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F&F: @AdamElliottFoto asked how do you stop ‘Gap in the Hedge’ from just being a book of random roadside images? What do the images need to make it to the final edit?

DW: Its all down to the edit. There were 1420 pictures that needed to become 70. With so many pictures, it would have been easy to fall into the trap of it turning into something mediocre. However, after constantly showing people the work and taking feedback on/offline, it helped me determine which were the strongest images and which ones had that little bit of magic that separated them from the rest. Of course I had to rely on my own instinct too as it was my work and I was the one telling the story. So this blend, which is like some sort of complex puzzle, eventually starts to be cohesive and take shape into something that makes sense. I knew I was on the right track when I showed my 5 year old daughter one of the dummy books and she said in a moment of realisation, “Daddy, it’s a story!”

 

F&F: To build on that, @chloejuno asked how involved were you in the editing process for the book and did you enjoy it?

DW: I was involved in the editing process right from the start. The edit and sequencing started way before the project had even ended because I knew it would be a lot of work and wanted to give myself a head start. I ended up making 3 dummy books and showing them to lots of credible people which helped enormously with the edit. I flew up to Scotland to stay with Iain Sarjeant, editor and founder of Another Place Press, so we could nail the final layout. The whole process was very bittersweet, we hit some glitches that put us a month behind and things got very stressful but thankfully, Iain was terrific to work with and we came out the other side battered and bruised but victorious!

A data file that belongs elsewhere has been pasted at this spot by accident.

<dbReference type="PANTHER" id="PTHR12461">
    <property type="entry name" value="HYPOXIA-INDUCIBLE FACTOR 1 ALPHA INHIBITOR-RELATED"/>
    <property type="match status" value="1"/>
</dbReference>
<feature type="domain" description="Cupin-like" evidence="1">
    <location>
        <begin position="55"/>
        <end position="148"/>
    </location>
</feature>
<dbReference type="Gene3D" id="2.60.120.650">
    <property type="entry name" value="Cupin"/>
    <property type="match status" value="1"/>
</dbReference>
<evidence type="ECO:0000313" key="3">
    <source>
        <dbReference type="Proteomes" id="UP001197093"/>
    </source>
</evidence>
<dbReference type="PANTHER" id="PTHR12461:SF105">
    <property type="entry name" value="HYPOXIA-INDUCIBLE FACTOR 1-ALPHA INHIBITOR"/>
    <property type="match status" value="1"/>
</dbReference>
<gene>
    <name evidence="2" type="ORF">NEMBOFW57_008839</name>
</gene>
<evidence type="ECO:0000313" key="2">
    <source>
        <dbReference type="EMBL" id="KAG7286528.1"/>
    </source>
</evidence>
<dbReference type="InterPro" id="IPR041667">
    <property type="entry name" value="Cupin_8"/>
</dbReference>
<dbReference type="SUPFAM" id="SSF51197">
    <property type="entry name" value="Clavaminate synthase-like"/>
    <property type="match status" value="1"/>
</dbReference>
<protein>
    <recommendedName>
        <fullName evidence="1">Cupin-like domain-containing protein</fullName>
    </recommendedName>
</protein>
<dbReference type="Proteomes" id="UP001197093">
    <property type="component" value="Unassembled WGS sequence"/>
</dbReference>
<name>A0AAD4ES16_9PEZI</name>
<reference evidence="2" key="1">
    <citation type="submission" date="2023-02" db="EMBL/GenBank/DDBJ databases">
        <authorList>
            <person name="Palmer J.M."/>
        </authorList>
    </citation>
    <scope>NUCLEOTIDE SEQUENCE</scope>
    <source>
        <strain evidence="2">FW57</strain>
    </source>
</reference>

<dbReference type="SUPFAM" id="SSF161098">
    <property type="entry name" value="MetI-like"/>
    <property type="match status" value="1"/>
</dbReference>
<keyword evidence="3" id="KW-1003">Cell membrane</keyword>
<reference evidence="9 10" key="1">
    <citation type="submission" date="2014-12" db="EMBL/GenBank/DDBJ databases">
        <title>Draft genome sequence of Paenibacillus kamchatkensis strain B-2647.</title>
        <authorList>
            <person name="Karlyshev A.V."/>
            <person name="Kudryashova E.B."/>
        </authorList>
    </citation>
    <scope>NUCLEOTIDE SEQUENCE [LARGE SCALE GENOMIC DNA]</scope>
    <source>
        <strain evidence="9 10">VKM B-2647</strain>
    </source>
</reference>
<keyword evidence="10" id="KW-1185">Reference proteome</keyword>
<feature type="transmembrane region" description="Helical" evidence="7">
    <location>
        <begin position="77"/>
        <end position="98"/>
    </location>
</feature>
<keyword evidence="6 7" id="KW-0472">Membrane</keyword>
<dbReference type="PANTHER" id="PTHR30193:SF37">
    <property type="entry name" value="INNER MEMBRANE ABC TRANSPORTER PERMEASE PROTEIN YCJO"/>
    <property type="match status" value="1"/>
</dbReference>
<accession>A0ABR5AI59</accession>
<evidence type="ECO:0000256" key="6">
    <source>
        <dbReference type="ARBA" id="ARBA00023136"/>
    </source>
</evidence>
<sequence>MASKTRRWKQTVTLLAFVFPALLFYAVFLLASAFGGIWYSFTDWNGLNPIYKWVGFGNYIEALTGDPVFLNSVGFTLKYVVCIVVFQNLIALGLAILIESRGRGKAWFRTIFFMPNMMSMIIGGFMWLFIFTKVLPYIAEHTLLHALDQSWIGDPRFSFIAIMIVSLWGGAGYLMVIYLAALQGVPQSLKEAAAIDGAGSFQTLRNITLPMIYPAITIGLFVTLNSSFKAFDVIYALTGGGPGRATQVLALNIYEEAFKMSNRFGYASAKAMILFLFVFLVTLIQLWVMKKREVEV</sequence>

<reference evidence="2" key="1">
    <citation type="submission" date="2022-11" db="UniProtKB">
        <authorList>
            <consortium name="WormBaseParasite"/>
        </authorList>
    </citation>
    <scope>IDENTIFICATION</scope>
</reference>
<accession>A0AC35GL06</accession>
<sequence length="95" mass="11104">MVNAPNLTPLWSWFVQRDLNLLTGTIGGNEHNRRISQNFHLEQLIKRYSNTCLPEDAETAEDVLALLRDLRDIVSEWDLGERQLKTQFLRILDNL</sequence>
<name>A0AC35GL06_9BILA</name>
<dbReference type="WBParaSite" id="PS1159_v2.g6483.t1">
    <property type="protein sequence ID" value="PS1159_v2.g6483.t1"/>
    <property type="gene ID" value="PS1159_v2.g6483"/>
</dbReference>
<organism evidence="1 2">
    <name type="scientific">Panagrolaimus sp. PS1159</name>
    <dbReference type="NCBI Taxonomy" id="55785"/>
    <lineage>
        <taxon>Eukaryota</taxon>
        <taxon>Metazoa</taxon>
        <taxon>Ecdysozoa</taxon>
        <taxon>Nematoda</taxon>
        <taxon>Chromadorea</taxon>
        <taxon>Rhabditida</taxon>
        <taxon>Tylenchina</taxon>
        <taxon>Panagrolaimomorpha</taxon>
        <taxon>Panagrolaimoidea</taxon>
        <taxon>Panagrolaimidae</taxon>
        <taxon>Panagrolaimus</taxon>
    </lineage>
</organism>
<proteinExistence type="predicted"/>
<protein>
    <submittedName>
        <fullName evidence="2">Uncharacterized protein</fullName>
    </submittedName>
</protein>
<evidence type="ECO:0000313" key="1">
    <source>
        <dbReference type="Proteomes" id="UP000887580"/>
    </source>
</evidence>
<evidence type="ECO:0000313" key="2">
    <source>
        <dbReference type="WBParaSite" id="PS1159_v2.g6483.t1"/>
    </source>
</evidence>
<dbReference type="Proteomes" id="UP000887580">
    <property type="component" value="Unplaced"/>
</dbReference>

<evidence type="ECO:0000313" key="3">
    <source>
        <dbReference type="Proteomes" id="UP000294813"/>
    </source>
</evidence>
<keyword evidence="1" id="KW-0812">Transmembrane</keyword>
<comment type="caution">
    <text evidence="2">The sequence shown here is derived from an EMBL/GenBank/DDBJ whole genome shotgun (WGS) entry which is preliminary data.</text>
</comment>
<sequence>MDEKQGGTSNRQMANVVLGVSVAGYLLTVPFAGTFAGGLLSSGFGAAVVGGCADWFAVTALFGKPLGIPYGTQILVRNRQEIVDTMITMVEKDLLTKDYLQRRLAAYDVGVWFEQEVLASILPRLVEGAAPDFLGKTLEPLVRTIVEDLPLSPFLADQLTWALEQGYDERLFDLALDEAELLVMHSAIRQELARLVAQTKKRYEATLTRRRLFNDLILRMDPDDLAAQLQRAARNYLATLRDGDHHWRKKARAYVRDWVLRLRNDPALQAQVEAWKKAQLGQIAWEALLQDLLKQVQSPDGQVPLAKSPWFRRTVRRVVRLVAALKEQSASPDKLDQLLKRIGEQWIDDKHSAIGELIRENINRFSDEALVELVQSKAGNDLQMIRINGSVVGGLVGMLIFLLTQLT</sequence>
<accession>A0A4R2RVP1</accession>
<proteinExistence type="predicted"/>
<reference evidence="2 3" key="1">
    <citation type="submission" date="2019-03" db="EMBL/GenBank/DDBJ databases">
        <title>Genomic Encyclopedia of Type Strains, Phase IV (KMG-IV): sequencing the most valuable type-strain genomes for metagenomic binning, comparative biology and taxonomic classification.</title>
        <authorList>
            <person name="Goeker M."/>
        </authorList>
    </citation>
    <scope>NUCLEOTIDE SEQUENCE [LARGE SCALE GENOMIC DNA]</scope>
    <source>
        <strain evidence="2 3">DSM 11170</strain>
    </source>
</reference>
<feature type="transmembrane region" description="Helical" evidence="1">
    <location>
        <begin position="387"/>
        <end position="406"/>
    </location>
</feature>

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F&F: In terms of getting your work published as a book, is this something you would encourage other photographers to look into?

DW: Definitely! But make sure you take your time, work hard and concentrate on the quality of your photographs first and forget about the final goal for the meantime. Nobody will want to publish a book of pictures that are just not up to it. Patience is the key.

 

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F&F: Something I think isn’t discussed enough between documentary photographers is costs. @chloejuno asked how do you fund your work?

DW: I fund all my own work. I have a part time job that helps pay for film/development etc. Don’t be afraid to get a shitty job to help pay for things – it’s character building!

 

F&F: Do you apply for grants/funding and if so, would you recommend this to other photographers?

DW: I’ve only ever received one grant and that was to carry out my ‘What is Welsh’ project back in 2011. It’s great to get some money from the Arts council or whatever but it does come with certain pressures and the paperwork you have to fill in are a nightmare.

 

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F&F: Finally, I’d like to end by asking what was the last photobook you bought?

DW: The last photobook I bought was ‘Dream Away’ by Michael E Northrup.

 

Many thanks again Dan for your time.

Make sure to check out ‘Gap in the Hedge’ and pre-order it – you won’t want to miss out!

All images and text © Dan Wood